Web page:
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In 1643 a Bishop called Brynjolf Sveinsson was given 45 pieces of vellum containing poetry and prose from the heart of ancient Northern European indigenous culture. This collection is called The King’s Book (Codex Regius in Latin). It is thought to have been written around 1270. Between 1270 and 1643 the manuscript was hidden from public view, presumably to protect it from being destroyed by the new religion which arose from Rome.
A Precious Ancient Manuscript
Who the family was that protected this manuscript for over 300 years we don’t know, nor do we know their tradition, but we can be sure that it would have been a treacherous secret to bear safely through the medieval centuries. The Bishop did not himself keep the manuscript; instead, he offered the collection as a gift to the King of Denmark . There it remained in Copenhagen until 1971, when it was returned to Iceland.
Codex Regius (The King's book) of Eddaic Poems and Flateyjarbok. ( Public Domain )
Warships had to transport the manuscript across the sea, as a plane journey was seen as too risky – such was the preciousness of the papers. It is not surprising: these vellum papers represent the few written remains of our indigenous past of Northern Europe.
When we open these old scripts we find at the heart of the Norse mythology contained within a symbol as archaic as campfire: the World Tree, Yggdrasil.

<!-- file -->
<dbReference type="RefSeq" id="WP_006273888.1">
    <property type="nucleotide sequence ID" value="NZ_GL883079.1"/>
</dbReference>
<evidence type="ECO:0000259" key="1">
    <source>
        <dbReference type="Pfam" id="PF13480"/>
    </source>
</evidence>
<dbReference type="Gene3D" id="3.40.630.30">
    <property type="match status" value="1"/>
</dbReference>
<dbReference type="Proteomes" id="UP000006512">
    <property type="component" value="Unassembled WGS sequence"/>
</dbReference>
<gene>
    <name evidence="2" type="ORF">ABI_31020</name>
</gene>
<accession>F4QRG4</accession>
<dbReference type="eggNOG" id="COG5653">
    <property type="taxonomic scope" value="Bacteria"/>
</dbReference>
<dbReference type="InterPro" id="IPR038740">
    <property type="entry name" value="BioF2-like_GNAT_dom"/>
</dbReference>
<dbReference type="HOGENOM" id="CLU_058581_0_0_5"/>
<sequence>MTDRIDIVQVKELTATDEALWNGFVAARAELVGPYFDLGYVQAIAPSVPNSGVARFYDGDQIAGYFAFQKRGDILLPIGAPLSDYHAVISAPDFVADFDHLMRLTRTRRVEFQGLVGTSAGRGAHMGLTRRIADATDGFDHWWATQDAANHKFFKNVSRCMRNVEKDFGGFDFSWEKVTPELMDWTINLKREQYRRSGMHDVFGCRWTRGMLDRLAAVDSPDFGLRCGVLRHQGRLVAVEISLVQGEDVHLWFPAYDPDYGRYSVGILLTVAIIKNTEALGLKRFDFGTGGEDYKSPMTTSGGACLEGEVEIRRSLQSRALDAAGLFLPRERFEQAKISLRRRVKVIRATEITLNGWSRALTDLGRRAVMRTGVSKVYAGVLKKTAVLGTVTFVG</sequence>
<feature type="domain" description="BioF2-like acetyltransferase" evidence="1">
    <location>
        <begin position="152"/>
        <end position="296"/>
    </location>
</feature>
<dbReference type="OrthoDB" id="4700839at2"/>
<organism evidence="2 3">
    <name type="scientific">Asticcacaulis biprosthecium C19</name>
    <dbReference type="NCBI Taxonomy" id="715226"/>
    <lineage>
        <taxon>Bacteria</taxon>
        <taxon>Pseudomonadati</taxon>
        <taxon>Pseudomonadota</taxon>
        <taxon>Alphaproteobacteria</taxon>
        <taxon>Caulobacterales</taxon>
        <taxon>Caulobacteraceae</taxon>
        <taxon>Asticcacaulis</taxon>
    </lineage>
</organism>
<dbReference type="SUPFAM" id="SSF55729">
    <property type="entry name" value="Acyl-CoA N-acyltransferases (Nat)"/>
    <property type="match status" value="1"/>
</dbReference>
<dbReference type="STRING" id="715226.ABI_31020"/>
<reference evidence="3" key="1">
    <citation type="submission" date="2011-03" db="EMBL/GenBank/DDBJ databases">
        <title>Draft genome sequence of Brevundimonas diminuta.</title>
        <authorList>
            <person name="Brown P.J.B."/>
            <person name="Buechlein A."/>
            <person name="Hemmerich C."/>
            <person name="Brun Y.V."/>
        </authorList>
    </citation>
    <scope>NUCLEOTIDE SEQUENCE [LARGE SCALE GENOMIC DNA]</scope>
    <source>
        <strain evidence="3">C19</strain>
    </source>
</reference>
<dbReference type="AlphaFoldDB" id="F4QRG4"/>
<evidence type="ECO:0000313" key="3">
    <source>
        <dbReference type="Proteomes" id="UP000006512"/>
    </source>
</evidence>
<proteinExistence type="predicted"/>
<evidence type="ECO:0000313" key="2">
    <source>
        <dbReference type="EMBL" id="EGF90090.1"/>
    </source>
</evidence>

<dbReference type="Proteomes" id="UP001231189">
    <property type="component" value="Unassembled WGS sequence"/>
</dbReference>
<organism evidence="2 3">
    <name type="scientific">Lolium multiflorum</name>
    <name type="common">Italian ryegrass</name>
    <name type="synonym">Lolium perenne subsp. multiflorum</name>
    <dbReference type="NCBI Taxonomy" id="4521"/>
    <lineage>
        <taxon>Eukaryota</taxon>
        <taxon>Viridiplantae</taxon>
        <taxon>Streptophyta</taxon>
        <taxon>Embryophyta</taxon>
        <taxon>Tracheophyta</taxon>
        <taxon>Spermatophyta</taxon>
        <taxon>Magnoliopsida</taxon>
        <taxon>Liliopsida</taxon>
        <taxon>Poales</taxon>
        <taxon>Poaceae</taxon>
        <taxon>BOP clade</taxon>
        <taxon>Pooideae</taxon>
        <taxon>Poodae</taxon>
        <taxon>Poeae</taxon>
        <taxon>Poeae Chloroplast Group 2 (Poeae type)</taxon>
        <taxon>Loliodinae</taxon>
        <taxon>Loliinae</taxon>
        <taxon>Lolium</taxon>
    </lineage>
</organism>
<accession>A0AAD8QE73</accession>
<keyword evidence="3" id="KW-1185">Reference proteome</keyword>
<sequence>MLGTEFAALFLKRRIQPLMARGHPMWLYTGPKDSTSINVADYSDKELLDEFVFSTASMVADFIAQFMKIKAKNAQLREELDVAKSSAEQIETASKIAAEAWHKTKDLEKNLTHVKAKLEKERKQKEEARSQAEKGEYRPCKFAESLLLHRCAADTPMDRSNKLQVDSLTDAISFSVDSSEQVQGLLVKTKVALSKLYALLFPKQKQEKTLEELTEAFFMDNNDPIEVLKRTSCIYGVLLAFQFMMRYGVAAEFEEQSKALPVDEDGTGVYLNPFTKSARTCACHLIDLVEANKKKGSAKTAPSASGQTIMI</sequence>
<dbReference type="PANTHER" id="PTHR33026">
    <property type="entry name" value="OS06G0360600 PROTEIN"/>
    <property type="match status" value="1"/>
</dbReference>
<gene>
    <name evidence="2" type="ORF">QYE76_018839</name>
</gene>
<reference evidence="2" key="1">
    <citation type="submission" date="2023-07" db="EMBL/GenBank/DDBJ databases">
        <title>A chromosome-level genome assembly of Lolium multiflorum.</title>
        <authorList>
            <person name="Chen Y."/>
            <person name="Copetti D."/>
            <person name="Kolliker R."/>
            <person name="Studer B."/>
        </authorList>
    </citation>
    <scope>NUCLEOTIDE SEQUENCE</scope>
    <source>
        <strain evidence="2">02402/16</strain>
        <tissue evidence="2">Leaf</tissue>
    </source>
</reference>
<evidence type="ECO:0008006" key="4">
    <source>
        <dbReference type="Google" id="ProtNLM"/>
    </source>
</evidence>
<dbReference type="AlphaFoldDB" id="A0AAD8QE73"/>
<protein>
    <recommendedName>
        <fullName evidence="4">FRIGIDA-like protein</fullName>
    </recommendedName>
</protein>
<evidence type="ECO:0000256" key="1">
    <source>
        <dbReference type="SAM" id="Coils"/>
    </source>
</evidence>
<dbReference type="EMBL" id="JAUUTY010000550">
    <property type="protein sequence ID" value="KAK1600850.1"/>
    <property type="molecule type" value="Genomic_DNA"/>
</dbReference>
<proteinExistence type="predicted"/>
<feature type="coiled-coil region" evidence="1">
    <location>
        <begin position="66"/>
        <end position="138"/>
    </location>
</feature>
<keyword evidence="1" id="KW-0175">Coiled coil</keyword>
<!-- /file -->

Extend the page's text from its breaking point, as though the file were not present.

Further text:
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I know that an ash-tree stands called Yggdrasil,
a high tree, soaked with shining loam;
from there comes the dews which fall in the valley, ever green, it stands over the well of fate.
Yggdrasil and Odin
The most satisfactory translation of the name Yggdrasil is ‘Odin’s Horse’. Ygg is another name for Odin, and drasill means ‘horse’. However, drasill also means ‘walker’, or ‘pioneer’. Some scholars would argue that the name means ‘Odinwalker’. In some parts of the manuscript, Yggdrasil and Odin seem to be one and the same.
When Odin hung, speared, for nine days on the World Tree , he uttered the words that he had ‘sacrificed himself onto himself’. This stanza gives us a description of the unity existing between the Godhead and the Tree in the myths. To emphasize this connection, we find in old English the word treow, which means both tree and truth. Etymologically, then, truth and tree grow out of the same root.